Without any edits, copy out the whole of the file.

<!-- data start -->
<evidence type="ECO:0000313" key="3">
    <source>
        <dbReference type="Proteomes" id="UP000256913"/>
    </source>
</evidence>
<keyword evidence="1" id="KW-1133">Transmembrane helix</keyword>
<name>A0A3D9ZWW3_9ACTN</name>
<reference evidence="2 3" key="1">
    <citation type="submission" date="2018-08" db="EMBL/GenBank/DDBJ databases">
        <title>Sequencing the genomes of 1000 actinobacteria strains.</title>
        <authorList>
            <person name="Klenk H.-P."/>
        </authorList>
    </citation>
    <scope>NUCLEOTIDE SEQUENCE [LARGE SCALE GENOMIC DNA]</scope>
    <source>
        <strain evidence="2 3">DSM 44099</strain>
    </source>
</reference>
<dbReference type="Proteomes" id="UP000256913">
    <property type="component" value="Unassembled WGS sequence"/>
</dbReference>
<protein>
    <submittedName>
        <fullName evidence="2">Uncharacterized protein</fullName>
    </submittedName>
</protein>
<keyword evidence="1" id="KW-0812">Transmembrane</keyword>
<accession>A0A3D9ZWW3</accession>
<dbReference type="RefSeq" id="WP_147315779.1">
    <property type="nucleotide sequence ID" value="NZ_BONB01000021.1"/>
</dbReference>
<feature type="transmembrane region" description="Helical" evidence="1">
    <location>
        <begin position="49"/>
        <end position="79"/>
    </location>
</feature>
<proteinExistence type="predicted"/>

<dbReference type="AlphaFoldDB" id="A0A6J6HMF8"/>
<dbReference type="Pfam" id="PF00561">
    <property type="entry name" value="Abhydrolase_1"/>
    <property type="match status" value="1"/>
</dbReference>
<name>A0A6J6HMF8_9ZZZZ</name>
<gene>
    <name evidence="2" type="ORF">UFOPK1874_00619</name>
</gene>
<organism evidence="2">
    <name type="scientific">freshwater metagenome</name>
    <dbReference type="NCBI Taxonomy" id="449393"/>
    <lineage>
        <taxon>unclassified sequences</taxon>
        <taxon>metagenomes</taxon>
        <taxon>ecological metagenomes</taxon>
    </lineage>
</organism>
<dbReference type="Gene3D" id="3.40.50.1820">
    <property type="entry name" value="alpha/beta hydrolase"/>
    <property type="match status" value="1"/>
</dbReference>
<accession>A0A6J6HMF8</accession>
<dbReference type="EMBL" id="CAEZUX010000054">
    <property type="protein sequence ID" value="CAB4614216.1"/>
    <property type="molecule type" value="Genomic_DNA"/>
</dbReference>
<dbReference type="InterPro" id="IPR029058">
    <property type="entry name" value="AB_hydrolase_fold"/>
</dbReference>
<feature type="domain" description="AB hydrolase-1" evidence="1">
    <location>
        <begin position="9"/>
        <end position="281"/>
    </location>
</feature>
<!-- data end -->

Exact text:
<evidence type="ECO:0000313" key="3">
    <source>
        <dbReference type="Proteomes" id="UP000256913"/>
    </source>
</evidence>
<keyword evidence="1" id="KW-1133">Transmembrane helix</keyword>
<name>A0A3D9ZWW3_9ACTN</name>
<reference evidence="2 3" key="1">
    <citation type="submission" date="2018-08" db="EMBL/GenBank/DDBJ databases">
        <title>Sequencing the genomes of 1000 actinobacteria strains.</title>
        <authorList>
            <person name="Klenk H.-P."/>
        </authorList>
    </citation>
    <scope>NUCLEOTIDE SEQUENCE [LARGE SCALE GENOMIC DNA]</scope>
    <source>
        <strain evidence="2 3">DSM 44099</strain>
    </source>
</reference>
<dbReference type="Proteomes" id="UP000256913">
    <property type="component" value="Unassembled WGS sequence"/>
</dbReference>
<protein>
    <submittedName>
        <fullName evidence="2">Uncharacterized protein</fullName>
    </submittedName>
</protein>
<keyword evidence="1" id="KW-0812">Transmembrane</keyword>
<accession>A0A3D9ZWW3</accession>
<dbReference type="RefSeq" id="WP_147315779.1">
    <property type="nucleotide sequence ID" value="NZ_BONB01000021.1"/>
</dbReference>
<feature type="transmembrane region" description="Helical" evidence="1">
    <location>
        <begin position="49"/>
        <end position="79"/>
    </location>
</feature>
<proteinExistence type="predicted"/>

<dbReference type="AlphaFoldDB" id="A0A6J6HMF8"/>
<dbReference type="Pfam" id="PF00561">
    <property type="entry name" value="Abhydrolase_1"/>
    <property type="match status" value="1"/>
</dbReference>
<name>A0A6J6HMF8_9ZZZZ</name>
<gene>
    <name evidence="2" type="ORF">UFOPK1874_00619</name>
</gene>
<organism evidence="2">
    <name type="scientific">freshwater metagenome</name>
    <dbReference type="NCBI Taxonomy" id="449393"/>
    <lineage>
        <taxon>unclassified sequences</taxon>
        <taxon>metagenomes</taxon>
        <taxon>ecological metagenomes</taxon>
    </lineage>
</organism>
<dbReference type="Gene3D" id="3.40.50.1820">
    <property type="entry name" value="alpha/beta hydrolase"/>
    <property type="match status" value="1"/>
</dbReference>
<accession>A0A6J6HMF8</accession>
<dbReference type="EMBL" id="CAEZUX010000054">
    <property type="protein sequence ID" value="CAB4614216.1"/>
    <property type="molecule type" value="Genomic_DNA"/>
</dbReference>
<dbReference type="InterPro" id="IPR029058">
    <property type="entry name" value="AB_hydrolase_fold"/>
</dbReference>
<feature type="domain" description="AB hydrolase-1" evidence="1">
    <location>
        <begin position="9"/>
        <end position="281"/>
    </location>
</feature>